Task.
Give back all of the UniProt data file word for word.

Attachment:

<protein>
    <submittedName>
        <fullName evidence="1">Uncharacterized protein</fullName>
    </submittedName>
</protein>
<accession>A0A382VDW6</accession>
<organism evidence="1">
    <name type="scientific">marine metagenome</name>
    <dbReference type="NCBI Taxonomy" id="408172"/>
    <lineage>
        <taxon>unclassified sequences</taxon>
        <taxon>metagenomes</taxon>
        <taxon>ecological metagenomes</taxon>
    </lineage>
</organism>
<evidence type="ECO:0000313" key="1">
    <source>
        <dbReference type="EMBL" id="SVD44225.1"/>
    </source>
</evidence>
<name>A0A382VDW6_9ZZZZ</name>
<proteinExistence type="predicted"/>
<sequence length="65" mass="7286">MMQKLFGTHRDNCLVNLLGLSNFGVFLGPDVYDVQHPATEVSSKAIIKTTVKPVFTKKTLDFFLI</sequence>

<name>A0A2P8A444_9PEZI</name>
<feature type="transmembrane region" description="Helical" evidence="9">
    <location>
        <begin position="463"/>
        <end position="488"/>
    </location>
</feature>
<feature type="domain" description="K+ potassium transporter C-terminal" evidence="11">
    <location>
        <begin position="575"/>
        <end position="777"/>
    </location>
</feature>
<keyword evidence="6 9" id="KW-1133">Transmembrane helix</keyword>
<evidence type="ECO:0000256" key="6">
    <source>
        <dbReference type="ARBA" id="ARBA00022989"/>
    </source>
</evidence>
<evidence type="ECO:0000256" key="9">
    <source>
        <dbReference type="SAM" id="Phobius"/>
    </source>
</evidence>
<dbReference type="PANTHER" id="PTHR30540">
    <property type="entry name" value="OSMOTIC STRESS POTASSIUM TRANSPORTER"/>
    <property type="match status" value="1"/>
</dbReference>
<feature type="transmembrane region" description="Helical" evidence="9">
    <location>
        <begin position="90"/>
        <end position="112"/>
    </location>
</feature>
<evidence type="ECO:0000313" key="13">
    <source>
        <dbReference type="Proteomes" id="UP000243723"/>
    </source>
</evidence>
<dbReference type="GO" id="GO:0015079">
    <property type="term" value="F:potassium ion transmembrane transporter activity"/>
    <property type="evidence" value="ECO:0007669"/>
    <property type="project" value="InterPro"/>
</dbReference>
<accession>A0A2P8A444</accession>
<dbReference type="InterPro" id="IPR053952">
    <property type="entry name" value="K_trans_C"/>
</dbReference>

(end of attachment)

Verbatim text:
<protein>
    <submittedName>
        <fullName evidence="1">Uncharacterized protein</fullName>
    </submittedName>
</protein>
<accession>A0A382VDW6</accession>
<organism evidence="1">
    <name type="scientific">marine metagenome</name>
    <dbReference type="NCBI Taxonomy" id="408172"/>
    <lineage>
        <taxon>unclassified sequences</taxon>
        <taxon>metagenomes</taxon>
        <taxon>ecological metagenomes</taxon>
    </lineage>
</organism>
<evidence type="ECO:0000313" key="1">
    <source>
        <dbReference type="EMBL" id="SVD44225.1"/>
    </source>
</evidence>
<name>A0A382VDW6_9ZZZZ</name>
<proteinExistence type="predicted"/>
<sequence length="65" mass="7286">MMQKLFGTHRDNCLVNLLGLSNFGVFLGPDVYDVQHPATEVSSKAIIKTTVKPVFTKKTLDFFLI</sequence>

<name>A0A2P8A444_9PEZI</name>
<feature type="transmembrane region" description="Helical" evidence="9">
    <location>
        <begin position="463"/>
        <end position="488"/>
    </location>
</feature>
<feature type="domain" description="K+ potassium transporter C-terminal" evidence="11">
    <location>
        <begin position="575"/>
        <end position="777"/>
    </location>
</feature>
<keyword evidence="6 9" id="KW-1133">Transmembrane helix</keyword>
<evidence type="ECO:0000256" key="6">
    <source>
        <dbReference type="ARBA" id="ARBA00022989"/>
    </source>
</evidence>
<evidence type="ECO:0000256" key="9">
    <source>
        <dbReference type="SAM" id="Phobius"/>
    </source>
</evidence>
<dbReference type="PANTHER" id="PTHR30540">
    <property type="entry name" value="OSMOTIC STRESS POTASSIUM TRANSPORTER"/>
    <property type="match status" value="1"/>
</dbReference>
<feature type="transmembrane region" description="Helical" evidence="9">
    <location>
        <begin position="90"/>
        <end position="112"/>
    </location>
</feature>
<evidence type="ECO:0000313" key="13">
    <source>
        <dbReference type="Proteomes" id="UP000243723"/>
    </source>
</evidence>
<dbReference type="GO" id="GO:0015079">
    <property type="term" value="F:potassium ion transmembrane transporter activity"/>
    <property type="evidence" value="ECO:0007669"/>
    <property type="project" value="InterPro"/>
</dbReference>
<accession>A0A2P8A444</accession>
<dbReference type="InterPro" id="IPR053952">
    <property type="entry name" value="K_trans_C"/>
</dbReference>